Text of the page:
DataSheet_1_Long-Term Impacts of Defoliator Outbreaks on Larch Xylem Structure and Tree-Ring Biomass.docx (2.32 MB)
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DataSheet_1_Long-Term Impacts of Defoliator Outbreaks on Larch Xylem Structure and Tree-Ring Biomass.docx

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posted on 2020-07-16, 08:20 authored by Daniele Castagneri, Angela L. Prendin, Richard L. Peters, Marco Carrer, Georg von Arx, Patrick Fonti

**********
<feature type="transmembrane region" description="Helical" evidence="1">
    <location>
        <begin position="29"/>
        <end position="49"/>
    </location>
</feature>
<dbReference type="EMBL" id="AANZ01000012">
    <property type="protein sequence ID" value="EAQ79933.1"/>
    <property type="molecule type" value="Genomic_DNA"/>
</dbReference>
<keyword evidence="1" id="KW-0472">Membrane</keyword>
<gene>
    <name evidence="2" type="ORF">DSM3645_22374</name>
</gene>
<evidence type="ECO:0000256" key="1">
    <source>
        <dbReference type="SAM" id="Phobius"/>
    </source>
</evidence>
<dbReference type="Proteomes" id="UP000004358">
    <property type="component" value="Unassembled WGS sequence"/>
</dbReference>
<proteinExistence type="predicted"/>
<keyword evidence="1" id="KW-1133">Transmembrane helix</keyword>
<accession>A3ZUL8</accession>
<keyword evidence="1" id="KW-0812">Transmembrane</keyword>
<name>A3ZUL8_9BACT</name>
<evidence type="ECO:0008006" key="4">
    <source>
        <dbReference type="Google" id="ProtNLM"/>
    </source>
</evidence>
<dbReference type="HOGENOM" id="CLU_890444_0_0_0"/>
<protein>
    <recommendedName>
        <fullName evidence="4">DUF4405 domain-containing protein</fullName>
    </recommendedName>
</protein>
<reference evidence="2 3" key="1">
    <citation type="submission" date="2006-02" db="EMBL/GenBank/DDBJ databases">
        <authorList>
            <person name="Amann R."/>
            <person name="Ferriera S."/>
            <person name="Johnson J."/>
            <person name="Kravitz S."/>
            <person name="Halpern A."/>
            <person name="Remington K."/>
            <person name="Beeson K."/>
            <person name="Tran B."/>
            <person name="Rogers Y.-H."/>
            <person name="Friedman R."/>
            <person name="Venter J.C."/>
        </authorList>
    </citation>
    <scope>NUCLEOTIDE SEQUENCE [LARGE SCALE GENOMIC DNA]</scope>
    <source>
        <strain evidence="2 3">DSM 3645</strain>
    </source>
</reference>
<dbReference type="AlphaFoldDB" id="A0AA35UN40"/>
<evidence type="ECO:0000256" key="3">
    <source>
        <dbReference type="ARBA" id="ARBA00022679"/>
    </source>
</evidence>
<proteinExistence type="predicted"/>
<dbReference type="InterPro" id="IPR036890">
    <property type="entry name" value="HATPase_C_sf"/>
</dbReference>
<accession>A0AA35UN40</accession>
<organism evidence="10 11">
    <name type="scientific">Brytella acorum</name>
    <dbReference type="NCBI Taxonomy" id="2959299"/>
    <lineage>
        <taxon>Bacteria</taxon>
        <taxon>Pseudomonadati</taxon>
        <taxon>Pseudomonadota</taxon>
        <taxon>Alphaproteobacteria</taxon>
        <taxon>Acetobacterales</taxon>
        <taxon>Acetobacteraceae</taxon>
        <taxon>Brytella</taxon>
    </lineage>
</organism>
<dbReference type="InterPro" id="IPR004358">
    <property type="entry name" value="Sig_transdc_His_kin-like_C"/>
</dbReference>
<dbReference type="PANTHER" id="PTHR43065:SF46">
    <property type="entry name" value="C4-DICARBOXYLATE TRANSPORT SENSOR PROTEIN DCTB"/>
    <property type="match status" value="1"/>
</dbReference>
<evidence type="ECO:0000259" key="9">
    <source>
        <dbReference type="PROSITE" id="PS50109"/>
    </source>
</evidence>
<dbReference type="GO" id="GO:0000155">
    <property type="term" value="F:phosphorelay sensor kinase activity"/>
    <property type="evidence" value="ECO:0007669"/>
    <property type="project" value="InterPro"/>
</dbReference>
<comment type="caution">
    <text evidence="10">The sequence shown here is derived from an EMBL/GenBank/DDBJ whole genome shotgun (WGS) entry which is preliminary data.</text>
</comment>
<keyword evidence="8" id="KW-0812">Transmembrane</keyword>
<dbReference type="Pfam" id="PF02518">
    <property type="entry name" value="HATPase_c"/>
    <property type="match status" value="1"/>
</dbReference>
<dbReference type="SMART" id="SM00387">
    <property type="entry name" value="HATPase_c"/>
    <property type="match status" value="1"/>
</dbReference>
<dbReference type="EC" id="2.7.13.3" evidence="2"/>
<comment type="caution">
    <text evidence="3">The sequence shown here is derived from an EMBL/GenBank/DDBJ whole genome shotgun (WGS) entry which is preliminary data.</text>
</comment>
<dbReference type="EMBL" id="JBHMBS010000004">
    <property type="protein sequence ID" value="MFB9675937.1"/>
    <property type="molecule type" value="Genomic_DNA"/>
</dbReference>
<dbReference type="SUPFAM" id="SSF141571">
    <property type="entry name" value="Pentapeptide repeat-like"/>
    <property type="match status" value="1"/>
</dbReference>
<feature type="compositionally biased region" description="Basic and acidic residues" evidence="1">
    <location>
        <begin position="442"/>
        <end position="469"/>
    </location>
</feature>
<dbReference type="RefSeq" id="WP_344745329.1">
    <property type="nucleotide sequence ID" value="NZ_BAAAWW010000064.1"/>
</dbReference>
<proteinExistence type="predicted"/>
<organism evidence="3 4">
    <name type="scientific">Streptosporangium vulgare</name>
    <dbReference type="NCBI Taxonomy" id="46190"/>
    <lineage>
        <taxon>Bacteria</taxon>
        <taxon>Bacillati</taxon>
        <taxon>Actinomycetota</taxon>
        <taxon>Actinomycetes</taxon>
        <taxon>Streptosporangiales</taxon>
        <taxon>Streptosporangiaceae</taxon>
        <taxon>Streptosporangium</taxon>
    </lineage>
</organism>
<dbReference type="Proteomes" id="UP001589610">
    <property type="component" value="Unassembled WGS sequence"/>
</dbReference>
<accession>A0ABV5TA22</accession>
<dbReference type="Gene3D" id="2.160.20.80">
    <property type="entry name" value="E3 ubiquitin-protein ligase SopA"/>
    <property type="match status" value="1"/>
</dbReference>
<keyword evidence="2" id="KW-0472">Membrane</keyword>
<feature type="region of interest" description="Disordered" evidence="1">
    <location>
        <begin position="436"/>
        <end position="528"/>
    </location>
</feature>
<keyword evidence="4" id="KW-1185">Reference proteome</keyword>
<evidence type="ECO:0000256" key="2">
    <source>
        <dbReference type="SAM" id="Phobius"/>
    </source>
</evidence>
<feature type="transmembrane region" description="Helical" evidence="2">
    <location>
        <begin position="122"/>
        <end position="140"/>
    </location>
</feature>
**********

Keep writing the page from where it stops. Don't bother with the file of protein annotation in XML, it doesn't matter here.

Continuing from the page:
Defoliator insects are a major disturbance agent in many forests worldwide. During outbreaks, they can strongly reduce photosynthetic carbon uptake and impact tree growth. In the Alps, larch budmoth (Zeiraphera diniana) outbreaks affect European larch (Larix decidua) radial growth over several years. However, immediate and legacy effects on xylem formation, structure, and functionality are still largely unknown. In this study, we aimed at assessing the impact of budmoth defoliations on larch xylem anatomical features and tree-ring structure. Analyses were performed in the Lötschental (Swiss Alps) within (1,900 m a.s.l.) and above (2,200 m a.s.l.) the optimum elevational range of larch budmoth. We investigated variability of xylem anatomical traits along century-long tree-ring series of larch (host) and Norway spruce (non-host) trees. We identified eight outbreaks affecting larch xylem anatomy during the 20th century, particularly at 1,900 m a.s.l. Tracheid number always showed a higher percent reduction than properties of individual cells. Cell lumen size was slightly reduced in the first 2–3 years of outbreaks, especially in the early part of the ring. The more carbon-demanding cell wall was thinned along the entire ring, but more evidently in the last part. Theoretical tree-ring hydraulic conductivity was reduced for several years (up to 6), mostly due to cell number decrease. Reduced cell wall area and cell number resulted in a strong reduction of the tree-ring biomass, especially in the first year of outbreak. Our study shows that, under carbon source limitations caused by natural defoliation, cell division is more impacted than wall thickening and cell enlargement (the least affected process). Consequences on both xylem hydraulic properties and tree-ring biomass should be considered when assessing long-term defoliator effects on xylem functioning, forest dynamics, and terrestrial carbon cycle.